Regan Steen chosen to head Norwich University regiment

Regan Steen is the new Cadet Colonel for the 2014-2015 school year. She will head the Norwich University Corps of Cadets.

Regan Steen is the new Cadet Colonel for the 2014-2015 school year. She will head the Norwich University Corps of Cadets.

Home schooled until high school and raised on the outskirts of Detroit, Regan Steen would have never guessed three years ago she would be in charge of the entire regiment of cadets at the oldest private senior military college in the country.

But during the course of three years, Steen, a contracted Army ROTC four-year scholarship recipient, has earned various awards, accomplishments, certifications, and observations that have left her with a vision for the future of the corps.

Now she will be the top corps leader: The regiment is commanded by a single individual that has control over the policies and the disciplinary system throughout the entire corps.

With a prestigious background blended with the determination and steadfastness of her work ethic, the corps should find itself in good hands. She has various ideas that she is intending to implement next fall. These ideas will improve upon the previous successful ideas, and work to regulate the negative aspects of the corps, she said.

“I’ve been a CAM (Corps Academic Mentor), I was a Corporal in headquarters, obviously I was a rook, and now I’ve been a Command Sergeant Major in a rook battalion,” said Steen, 20, a bio-chemistry major from Eastpointe, Mich. “I’ve been in a lot of different places in the corps, so I’ve gotten to see it from a lot of different angles.”

The ability to balance school, ROTC, and corps obligations can be a rigorous task for any individual. Steen has not only been able to balance the bare minimum of obligations, but has a laundry list of titles and accomplishments that are a testament to her unfaltering determination.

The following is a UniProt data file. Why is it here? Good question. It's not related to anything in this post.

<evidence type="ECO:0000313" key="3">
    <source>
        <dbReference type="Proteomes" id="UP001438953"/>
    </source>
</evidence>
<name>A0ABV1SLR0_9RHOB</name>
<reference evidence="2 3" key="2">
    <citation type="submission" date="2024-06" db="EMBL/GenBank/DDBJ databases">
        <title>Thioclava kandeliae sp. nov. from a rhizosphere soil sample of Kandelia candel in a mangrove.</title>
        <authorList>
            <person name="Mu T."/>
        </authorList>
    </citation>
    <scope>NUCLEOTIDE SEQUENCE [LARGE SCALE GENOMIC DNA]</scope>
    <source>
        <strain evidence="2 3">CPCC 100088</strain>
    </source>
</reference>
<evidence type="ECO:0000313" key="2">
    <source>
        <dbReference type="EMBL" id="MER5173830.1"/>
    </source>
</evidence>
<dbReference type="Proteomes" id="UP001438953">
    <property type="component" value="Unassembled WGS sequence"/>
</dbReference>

Maintaining a 3.97 GPA, Steen has been a perennial Deans List honoree, won a University Scholar Award, and the DeMovick Family Scholarship. She was a panelist at the 2013 Norwich University Undergraduate Research Symposium, and is also the current chair of Junior Honor Committee, a member of the Norwich University Honors Program, Junior Ring Committee, and the American Chemical Society.

Combating the multiple issues the corps faces is going to be a new challenge that Steen is eager to tackle. One consistent issue is that upper-class cadets sometimes fail to hold up the standards. Examples include not properly shaving, skipping formations, not wearing proper unit patches, or being in the wrong uniform altogether.

There is an infraction report, which was implemented earlier this year in which names, rank, unit and the discrepancy listed are sent out to all of the battalions to handle the disciplinary issues accordingly.

Observing that most of the names listed are repeat offenders, Steen is trying to make a plan so that repeat offenders must sit down with their immediate leaders and discuss why they are constantly on the list. Determined to make the corps run better, she wants harsher punishments, and not just DAFs (Disciplinary Action Forms).

“I think a lot of people look at upperclassmen like ‘leave them alone’ but there’s those few people who continually miss formation, and those who don’t shave. A very small number of cadets cause problems for the entire corps. We have open ranks because of those few. There’s a very small portion of those upperclassmen that choose not to shave or choose not to wear the patches on their uniform and stuff, so it forces everyone else in the corps to have issues. So if we can identify who those people are and take care of them early on, everyone else in the corps should have an easier time,” Steen said.

Steen hopes to change the way upperclassmen are overlooked due to other cadets in various leadership positions not correcting the issue when it is seen.

“There are people who are walking around and obviously someone sees them at formation and they haven’t shaven or in the wrong uniform and no one says something, or people walking around with their hands in their pockets and no one says anything. It’s just a lot of people not wanting to be ‘the one’ to say something. It’s not an easy problem to fix, but it’s something that needs to be addressed,” Steen said. “We all chose to be in the corps. It’s pretty simple stuff, and people are just too lazy to say anything, which is frustrating.”